MM: It was a few months ago. My agency, IMG Models, contacted me and said there was an interest, but as you know, as a model, there are companies that have an interest and either it fades away or you book the job. Then it got a little more serious, I got a little more information and I took a few more photos and things like that. Then IMG called and said, “We’ve got it!” You just almost don’t believe it! I kept thinking, is this really going to happen? It wasn’t even a fantasy of mine because it would be ridiculous for a woman of 69 to fantasize that she could ever be chosen as a CoverGirl. If I would have said this to people a year ago, that I wanted to be the next CoverGirl, they probably would have thought, “Oh God, what are we going to do with her?”

NB: You have two Master’s degrees in dietetics and nutrition. How does your background affect your role as a model in the fashion and beauty industry?
MM: One thing I do as a model is that when there is a claim of any type in advertising, in order for me to be attached to anything, it needs to be true. That’s how I feel about any claims people make, so that's also why I have lost some jobs. Because, let’s say for instance it’s for a supplement and I can’t find any evidence that the supplement actually has any benefit, then I will not do it. And these are very expensive jobs that I lose out on.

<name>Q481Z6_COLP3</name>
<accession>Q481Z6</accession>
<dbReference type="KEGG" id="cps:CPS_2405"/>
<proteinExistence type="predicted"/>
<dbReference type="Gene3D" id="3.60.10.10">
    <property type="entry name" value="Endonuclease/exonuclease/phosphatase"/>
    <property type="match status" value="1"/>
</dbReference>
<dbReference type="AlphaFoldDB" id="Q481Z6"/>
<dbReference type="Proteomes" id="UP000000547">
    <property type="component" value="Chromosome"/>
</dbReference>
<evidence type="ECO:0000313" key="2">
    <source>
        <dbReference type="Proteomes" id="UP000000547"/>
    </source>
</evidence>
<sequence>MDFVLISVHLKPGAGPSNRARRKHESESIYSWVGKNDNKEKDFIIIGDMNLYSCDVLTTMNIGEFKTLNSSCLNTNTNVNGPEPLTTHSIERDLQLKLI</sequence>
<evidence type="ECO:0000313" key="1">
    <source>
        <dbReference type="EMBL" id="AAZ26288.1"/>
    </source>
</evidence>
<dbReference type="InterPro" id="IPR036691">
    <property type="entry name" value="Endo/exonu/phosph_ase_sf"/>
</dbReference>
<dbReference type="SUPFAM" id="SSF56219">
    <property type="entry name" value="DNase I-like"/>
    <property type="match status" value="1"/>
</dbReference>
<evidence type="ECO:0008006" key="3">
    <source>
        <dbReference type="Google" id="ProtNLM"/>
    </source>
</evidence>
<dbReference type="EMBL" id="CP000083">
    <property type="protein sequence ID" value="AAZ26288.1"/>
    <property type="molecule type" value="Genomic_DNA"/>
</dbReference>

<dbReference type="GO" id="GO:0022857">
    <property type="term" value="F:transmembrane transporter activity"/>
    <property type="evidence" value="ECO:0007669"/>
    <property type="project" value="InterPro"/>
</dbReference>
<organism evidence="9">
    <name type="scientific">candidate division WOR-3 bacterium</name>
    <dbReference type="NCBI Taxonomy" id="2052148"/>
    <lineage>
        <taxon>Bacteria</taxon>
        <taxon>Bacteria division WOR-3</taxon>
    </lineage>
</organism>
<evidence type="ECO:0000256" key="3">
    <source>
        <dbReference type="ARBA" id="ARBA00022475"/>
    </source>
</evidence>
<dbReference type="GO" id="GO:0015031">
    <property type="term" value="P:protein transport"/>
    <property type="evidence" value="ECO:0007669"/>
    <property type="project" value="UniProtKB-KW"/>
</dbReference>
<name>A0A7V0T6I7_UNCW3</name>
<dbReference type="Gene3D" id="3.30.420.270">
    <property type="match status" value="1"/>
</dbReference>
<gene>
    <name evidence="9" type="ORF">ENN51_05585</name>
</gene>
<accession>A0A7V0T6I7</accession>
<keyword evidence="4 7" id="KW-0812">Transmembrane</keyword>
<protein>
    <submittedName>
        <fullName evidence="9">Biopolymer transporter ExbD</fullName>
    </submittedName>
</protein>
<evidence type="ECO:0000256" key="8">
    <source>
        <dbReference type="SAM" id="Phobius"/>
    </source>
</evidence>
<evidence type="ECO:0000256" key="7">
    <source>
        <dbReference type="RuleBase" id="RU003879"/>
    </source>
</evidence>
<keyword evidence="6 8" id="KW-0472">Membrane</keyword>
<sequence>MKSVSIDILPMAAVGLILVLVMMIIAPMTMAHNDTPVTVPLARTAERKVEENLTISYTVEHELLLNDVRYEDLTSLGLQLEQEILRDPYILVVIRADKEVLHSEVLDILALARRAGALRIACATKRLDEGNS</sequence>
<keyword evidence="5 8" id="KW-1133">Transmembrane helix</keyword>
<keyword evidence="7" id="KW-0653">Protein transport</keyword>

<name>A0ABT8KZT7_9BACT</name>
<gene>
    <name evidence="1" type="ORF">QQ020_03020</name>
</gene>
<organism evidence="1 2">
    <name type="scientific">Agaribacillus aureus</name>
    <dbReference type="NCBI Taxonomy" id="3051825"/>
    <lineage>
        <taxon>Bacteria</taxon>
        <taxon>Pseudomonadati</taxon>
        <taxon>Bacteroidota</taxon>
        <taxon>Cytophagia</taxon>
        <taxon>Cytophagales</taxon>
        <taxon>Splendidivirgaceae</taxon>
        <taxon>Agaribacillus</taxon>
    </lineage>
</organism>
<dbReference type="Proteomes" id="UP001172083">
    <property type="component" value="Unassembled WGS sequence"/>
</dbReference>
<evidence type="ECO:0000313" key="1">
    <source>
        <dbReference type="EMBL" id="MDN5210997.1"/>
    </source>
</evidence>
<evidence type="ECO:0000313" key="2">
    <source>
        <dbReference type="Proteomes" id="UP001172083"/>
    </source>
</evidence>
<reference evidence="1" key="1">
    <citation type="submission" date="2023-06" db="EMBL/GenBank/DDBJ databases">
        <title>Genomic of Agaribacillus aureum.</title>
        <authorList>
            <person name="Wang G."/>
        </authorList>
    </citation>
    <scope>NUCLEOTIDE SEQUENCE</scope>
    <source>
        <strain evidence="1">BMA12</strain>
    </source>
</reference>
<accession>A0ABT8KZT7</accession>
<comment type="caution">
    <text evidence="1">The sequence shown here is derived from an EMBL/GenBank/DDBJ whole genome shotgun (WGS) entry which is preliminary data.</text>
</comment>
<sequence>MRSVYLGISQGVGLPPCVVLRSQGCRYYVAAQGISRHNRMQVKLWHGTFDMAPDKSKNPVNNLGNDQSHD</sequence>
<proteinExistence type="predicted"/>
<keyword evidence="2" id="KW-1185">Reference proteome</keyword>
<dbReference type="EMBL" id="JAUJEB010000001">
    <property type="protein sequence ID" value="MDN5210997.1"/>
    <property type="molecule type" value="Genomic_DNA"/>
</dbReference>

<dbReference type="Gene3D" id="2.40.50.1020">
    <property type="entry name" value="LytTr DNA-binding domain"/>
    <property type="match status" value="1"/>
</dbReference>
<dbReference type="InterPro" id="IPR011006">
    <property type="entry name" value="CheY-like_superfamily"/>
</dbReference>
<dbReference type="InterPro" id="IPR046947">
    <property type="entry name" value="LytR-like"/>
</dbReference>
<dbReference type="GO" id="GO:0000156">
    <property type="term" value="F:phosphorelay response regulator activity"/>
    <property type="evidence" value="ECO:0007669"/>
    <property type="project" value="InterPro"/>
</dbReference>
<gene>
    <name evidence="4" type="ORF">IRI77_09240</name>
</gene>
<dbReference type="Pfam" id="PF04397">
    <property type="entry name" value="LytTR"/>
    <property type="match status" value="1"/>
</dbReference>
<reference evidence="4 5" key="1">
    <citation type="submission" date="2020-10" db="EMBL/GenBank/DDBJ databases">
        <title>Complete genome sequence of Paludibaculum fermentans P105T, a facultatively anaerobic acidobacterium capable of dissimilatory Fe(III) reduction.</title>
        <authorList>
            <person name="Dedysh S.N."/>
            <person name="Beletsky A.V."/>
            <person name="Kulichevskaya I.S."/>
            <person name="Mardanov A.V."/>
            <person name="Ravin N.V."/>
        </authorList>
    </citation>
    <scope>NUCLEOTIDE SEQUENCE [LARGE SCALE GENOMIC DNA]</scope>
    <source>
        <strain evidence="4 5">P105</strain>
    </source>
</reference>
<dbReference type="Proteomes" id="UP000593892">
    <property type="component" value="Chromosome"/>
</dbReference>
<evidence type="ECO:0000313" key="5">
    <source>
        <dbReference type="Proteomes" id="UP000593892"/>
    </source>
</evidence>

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NB: What does beauty mean to you? 
MM: I work with the some of most beautiful women in the world, and of course they’re all younger than I am, but they are so beautiful when you see them and meet them in person. But they become much more beautiful when they're also charming, polite, intelligent, fun and have a sense of humor, then they become more interesting. But you know the funny thing is that all of the people that work behind the scenes, all of the creative crews, they are so creative and I find that really beautiful. They bring their talent, which I don’t have and I don’t understand because I’ve never been artistic. I really appreciate someone who is an artist that can create beauty.

NB: What are your go-to makeup and skin care essentials?